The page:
Most importantly, governments could not run up and monetise absurd deficits on spending in the name of military adventurism and maintaining the petrodollar standard. Government spending had to be of real, palpable benefit to the nation — infrastructure, medicine, education, technology, defence (clue for George W. Bush & Barack Obama: “defence” does not mean “attack”) etc. The bare necessities.

The trick here is that the only difference between gold and paper is that gold is naturally limited, and governments can’t just conjure large quantities of it out of thin air at will in the name of largesse, or saving the world from non-existent weapons of mass destruction, or whatever takes the central planners’ fancy.

In theory a fiat system could work so long as in the long run (when we are all dead) governments are willing to practise the discipline to save in the fat years, and spend in the lean ones.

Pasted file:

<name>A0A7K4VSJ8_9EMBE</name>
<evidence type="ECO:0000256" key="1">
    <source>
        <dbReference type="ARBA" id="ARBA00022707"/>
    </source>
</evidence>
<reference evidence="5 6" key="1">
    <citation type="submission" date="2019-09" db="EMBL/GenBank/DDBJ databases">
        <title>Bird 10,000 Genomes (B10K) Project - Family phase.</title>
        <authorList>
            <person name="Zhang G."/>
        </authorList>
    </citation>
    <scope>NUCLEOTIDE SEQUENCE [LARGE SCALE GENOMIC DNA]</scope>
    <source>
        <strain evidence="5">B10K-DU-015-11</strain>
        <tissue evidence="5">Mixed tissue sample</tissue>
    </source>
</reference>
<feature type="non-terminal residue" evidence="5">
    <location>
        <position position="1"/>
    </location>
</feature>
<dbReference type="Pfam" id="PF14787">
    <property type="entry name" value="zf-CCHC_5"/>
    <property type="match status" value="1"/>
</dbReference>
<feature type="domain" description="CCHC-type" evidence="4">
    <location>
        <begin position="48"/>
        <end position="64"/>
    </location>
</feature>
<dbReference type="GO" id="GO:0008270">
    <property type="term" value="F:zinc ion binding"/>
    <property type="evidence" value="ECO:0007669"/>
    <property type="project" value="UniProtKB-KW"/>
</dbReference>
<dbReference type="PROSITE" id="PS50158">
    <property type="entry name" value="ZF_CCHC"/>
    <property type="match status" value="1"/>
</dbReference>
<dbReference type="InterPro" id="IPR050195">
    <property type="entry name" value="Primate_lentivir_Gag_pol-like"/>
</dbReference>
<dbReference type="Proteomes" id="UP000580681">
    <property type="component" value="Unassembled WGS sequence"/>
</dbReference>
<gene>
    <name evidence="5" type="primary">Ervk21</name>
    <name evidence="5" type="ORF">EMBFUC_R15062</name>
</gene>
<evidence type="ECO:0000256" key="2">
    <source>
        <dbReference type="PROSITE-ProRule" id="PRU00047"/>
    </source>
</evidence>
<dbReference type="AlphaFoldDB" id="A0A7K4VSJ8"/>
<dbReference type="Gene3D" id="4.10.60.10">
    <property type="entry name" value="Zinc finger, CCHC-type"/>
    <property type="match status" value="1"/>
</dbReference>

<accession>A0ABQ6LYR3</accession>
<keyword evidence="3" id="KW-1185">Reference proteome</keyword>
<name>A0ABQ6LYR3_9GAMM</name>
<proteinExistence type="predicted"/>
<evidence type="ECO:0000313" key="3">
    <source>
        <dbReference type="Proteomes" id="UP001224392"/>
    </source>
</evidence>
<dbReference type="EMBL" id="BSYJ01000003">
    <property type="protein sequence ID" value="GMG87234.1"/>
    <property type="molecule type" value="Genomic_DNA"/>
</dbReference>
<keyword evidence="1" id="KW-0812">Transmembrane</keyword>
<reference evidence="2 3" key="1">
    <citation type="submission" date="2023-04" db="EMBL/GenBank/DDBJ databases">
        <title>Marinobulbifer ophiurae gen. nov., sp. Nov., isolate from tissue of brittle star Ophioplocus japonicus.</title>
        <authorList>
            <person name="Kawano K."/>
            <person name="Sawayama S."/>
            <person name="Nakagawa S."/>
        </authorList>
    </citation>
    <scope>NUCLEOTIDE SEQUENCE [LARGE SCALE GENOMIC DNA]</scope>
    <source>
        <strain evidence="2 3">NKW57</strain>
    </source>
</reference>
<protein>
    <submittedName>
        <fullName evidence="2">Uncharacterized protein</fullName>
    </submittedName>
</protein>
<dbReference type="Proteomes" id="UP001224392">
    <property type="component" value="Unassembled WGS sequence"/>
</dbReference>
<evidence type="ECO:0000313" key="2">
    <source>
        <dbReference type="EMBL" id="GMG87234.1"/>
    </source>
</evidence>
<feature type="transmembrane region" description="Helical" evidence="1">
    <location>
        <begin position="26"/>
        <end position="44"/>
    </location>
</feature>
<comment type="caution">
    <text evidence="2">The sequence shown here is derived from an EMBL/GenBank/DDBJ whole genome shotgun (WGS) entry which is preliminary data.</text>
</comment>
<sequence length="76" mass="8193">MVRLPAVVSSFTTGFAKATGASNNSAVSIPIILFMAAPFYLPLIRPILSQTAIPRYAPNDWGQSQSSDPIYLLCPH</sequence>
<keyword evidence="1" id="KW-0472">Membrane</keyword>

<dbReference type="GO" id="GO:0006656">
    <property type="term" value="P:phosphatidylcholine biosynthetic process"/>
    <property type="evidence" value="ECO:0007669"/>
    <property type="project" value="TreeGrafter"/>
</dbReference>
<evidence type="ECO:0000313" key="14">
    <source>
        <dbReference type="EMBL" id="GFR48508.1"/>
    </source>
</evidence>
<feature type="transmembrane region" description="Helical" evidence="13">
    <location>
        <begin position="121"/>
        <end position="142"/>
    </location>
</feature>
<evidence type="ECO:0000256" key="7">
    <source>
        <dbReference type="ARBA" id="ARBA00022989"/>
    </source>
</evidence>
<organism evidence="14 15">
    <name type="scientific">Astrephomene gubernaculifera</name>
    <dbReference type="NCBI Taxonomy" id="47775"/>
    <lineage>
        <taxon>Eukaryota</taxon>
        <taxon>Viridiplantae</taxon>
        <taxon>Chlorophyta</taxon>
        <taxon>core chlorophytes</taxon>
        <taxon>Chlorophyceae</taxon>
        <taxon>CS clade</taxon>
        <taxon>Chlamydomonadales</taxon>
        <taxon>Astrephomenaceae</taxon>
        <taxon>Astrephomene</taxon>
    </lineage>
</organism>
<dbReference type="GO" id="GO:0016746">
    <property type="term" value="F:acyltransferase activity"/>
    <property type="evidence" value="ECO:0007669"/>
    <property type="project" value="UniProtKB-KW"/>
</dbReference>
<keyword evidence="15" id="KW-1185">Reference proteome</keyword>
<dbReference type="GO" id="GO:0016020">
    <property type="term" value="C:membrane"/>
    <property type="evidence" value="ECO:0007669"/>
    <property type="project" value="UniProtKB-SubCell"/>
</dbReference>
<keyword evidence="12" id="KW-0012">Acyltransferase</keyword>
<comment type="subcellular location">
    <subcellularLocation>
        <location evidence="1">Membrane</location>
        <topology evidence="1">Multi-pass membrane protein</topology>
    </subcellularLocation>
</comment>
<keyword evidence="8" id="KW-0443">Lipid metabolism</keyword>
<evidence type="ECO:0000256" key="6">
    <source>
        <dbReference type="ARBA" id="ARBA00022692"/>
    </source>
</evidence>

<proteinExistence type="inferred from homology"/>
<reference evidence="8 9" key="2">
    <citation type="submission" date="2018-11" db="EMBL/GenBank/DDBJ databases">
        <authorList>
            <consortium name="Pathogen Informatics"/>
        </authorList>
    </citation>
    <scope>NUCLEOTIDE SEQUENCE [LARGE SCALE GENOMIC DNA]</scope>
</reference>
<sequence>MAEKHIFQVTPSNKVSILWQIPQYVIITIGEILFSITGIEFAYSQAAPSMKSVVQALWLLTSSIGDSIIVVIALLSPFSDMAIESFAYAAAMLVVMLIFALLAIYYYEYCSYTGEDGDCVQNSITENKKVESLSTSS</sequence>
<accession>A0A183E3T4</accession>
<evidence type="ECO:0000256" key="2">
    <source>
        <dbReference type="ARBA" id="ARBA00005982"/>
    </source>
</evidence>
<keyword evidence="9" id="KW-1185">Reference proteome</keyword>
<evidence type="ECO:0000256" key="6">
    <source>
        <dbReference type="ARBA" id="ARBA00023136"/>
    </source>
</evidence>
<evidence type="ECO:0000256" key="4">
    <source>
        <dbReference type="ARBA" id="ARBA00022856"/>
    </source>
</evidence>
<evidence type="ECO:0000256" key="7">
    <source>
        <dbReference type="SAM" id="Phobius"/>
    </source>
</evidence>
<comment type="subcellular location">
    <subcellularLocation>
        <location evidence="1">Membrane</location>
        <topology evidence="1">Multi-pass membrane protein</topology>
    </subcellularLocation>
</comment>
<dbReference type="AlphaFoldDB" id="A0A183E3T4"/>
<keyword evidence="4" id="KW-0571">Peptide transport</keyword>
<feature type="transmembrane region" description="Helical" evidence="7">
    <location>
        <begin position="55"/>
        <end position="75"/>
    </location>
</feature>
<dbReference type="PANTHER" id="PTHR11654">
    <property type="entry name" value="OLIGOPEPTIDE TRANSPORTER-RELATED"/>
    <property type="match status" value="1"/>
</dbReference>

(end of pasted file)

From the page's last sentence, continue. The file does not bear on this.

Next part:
The problem is that such self-discipline has never been maintained in the long run. In fact, governments (in Britain, the Eurozone, and America) seem to misunderstand that concept altogether, running huge deficits in the fat years, and then trying to undertake austerity programs in the lean years — exactly the opposite of what Keynes intended.

Which suggests to me that as a society we are not yet mature enough to leave the haven of fixed money, for when we do, we wreck everything.

A Keynesian or Krugmanite perspective would be welcome, of course.

About these ads

7 thoughts on “Income Inequality, Aggregate Demand & the Gold Standard

  1. “My hypothesis is that leaving the gold standard was a free lunch: GDP growth could be achieved without any real gains in productivity, or efficiency, or in infrastructure, but instead by pumping money into the system and assuming that this would have a positive effect on the economy as a whole.”

    While the overall article and conclusion you draw about our societal maturity seem correct, this hypothesis doesn’t seem totally valid. When considering 1979 to 2007 it’s impossible to say that there haven’t been improvements in productivity, efficiency and infrastructure. 1979 coincides pretty closely with the introduction of the personal computer. It’s possible that there has been no greater boon to productivity than a computer on every desk.